Opinion

Editorial: Election results mean something

The Island County Commissioners should try paying attention to election results before proceeding with a new clean water utility tax on property owners.

The all-Democrat panel of three will lose one of its members, the affable John Dean, who was defeated by political newcomer Kelly Emerson, a Tea Party Republican. She ran against raising taxes and fees. She won’t be sworn in until January, but she’s already advised the board of commissioners to give taxpayers a “Christmas gift” by at least tabling discussions of the new clean water tax until next year. Dean, despite his lame duck status, and fellow commissioners Angie Homola and Helen Price Johnson ignored some pretty sound advice by planning on public hearings in December.

Cleaning up Whidbey Island’s water is important but now is not the time for a massive new effort. Wait until the economy is clearly on the upswing. Taxpayers are obviously fed up with the government asking for more money during a severe recession. Just look at recent election results: Island County’s Proposition 1, which would have raised money to sustain the existing level of services, was obliterated at the polls last summer. Earlier this month, Island County voters joined their cohorts statewide to require a two-thirds legislative majority to raise taxes and fees; they blew a state income tax proposal out of the water; and they repealed newly-adopted taxes on bottled water and candy. Locally, South Whidbey School District voters shot down a rather modest bond proposal by a significant majority, which is unusual for an area that almost always supports its schools.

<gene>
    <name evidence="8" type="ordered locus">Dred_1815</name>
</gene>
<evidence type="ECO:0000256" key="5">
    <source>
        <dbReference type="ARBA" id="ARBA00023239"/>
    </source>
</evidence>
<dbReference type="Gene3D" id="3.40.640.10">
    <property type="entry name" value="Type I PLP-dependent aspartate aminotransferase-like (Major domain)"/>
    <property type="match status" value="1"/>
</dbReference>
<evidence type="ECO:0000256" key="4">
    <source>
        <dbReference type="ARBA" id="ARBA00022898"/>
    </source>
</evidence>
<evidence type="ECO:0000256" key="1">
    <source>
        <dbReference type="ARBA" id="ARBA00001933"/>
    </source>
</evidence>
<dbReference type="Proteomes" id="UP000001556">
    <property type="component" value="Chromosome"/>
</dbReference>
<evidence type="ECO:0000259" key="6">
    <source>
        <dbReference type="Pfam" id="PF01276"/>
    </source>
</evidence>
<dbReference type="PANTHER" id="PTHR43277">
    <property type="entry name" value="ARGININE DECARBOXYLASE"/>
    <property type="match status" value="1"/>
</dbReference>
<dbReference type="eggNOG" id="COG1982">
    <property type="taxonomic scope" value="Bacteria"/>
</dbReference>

Voters aren’t necessarily angry or anti-government, they’re just afraid that their own incomes are flat, falling or disappearing, and they can’t afford to give any more to the government. Live within your means, they’re saying, and this means Island County as well.

It’s actually a simple message to understand. If the commissioners can’t figure it out, John Dean could well be the first of our three incumbent commissioners to serve only one term.

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